A retired couple from a small midwestern town in the US accumulated $39 million over the space of nine years by outsmarting a lottery game – now their amazing story has been turned into a Hollywood film.
Jerry and Marge Selbee, both 84, live in the quiet town of Evart, Michigan, and have been happily married for 65 years.
In 2003, when Jerry was newly retired, he came upon a brochure advertising a new lottery game called Winfall.
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Having always been good with numbers, Jerry spotted a flaw in the game, a loophole that could guarantee a win.
“I looked at the probabilities of the game and it said when the ‘win-fall’ actually occurred and no one won the jackpot, that the prize level would go up by a factor of 10,” he said in an interview with 60 Minutes .
Essentially, if the jackpot reached $5 million and failed to go off, the millions would trickle down to ticketholders with fewer winning numbers – meaning a higher chance for players to cash in.
“Anyone could have done it, it was just simple math,” Jerry said.
Having found the weakness in the game, Jerry tested his theory to great success, and finally decided to share with his wife what he had been doing.
Marge told 60 Minutes she believed his theory right away and didn’t feel the need to double check his maths despite the fact that Jerry was using their hard-earned retirement money to test out his idea.
“He does this stuff all the time, so I believed him,” she said.
With Marge on board, the couple immediately got to work.
The pair were buying hundreds of thousands of tickets, and eventually invited friends and locals in the town to join in a syndicate with them.
Dawn Tomlinson, the Selbees’ second-eldest daughter, was one of those 25 people to join her parents’ syndicate.
She described being in the syndicate as similar to having a second job, the only difference was you didn’t have to show up or do any work.
“I’d just get a check in the mail every two months or so, so that was awesome,” she said.
“I’ve always known that my dad, he will tell you he’s not, but I’ve always known he’s pretty much a math genius.
“I figured if he had figured it out, I was good with that.”
However, after a successful year in which Jerry and Marge nabbed their first million, the Michigan lottery officially shut down the game.
After finding out Massachusetts also had a game that was almost identical, the couple hit the road and took their winning strategy to another state, 1600km away.
After driving for 15 hours, Jerry and Marge would then stand for several more hours at a machine, printing out tickets upon tickets.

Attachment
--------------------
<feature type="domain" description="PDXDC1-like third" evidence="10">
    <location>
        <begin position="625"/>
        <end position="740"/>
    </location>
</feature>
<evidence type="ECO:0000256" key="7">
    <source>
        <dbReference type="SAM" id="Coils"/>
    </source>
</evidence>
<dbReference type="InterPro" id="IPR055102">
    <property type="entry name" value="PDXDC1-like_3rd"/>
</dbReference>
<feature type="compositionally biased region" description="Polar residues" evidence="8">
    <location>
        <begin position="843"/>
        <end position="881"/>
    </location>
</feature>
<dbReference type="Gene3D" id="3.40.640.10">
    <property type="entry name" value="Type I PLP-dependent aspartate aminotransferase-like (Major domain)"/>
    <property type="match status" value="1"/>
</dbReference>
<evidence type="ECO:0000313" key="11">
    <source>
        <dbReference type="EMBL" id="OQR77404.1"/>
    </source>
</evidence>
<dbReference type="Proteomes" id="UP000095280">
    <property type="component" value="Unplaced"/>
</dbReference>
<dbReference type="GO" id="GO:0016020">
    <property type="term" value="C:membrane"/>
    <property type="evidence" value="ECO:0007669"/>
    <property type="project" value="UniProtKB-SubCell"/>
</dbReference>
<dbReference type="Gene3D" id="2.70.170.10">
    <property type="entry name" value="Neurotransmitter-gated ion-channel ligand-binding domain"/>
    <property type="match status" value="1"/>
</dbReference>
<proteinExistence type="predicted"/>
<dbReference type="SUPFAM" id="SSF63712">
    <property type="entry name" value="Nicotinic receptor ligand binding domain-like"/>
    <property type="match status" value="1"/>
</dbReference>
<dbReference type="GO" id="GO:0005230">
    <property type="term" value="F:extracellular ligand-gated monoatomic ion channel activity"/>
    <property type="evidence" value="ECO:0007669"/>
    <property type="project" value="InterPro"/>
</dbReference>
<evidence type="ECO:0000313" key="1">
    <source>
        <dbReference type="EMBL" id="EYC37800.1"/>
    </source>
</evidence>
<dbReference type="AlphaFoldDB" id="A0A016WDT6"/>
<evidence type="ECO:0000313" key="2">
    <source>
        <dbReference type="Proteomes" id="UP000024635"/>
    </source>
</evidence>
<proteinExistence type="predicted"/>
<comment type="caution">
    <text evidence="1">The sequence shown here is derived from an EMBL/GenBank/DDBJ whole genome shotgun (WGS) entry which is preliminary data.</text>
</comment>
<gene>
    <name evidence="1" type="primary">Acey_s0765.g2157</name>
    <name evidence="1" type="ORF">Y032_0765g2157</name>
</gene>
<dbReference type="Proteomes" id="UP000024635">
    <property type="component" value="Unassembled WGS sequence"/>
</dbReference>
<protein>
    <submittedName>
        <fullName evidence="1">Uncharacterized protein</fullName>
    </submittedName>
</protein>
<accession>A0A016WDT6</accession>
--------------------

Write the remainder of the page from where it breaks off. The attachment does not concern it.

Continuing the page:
“I would start at five in the morning, (and) I would quit right around noon for a 30-minute lunch break,” Jerry said.
“Then I would quit for the evening about six or seven.”
But according to the couple, it didn’t feel like hard work at all.
“What else were we doing?” Marge said.
“You really wouldn’t sleep the night that you played, but it … gives you a real high feeling.”
Eventually, the story broke, and what the pair had been up to made front page news.
Investigators soon began looking into their syndicate, but quickly found nothing wrong.
Former Massachusetts inspector-general Greg Sullivan said he was “dumbfoundedly amazed” that the couple, or “math nerd geniuses”, had found a legal way to outsmart a small part of the lucrative gambling industry.
According to Jerry, it was just simple maths.
“It just wasn’t that complicated,” he said.
After nine years, the Selbees’ money making journey finally came to an end, with the couple having banked $US27 million ($A39 million) over the time period.
The Selbees’ extraordinary story has now been turned into a new film streaming on Paramount+, Jerry & Marge Go Large, starring Breaking Bad’s Bryan Cranston, which premiered at the Tribeca Film Festival in June.
Cranston told 60 Minutes the film was essentially a love story.
“This adventure for Jerry and Marge created an opportunity to reignite that romantic flair,” he said.
To this day, Jerry and Marge still reside in their small home town of Evart.
They didn’t spend their winnings on luxury cars and boats, but instead on education for their grandchildren and great grandchildren.
And if the opportunity came up to do it all again, they both said they would do so in a heartbeat.
“We would do it again,” Jerry said. “We would start it immediately.”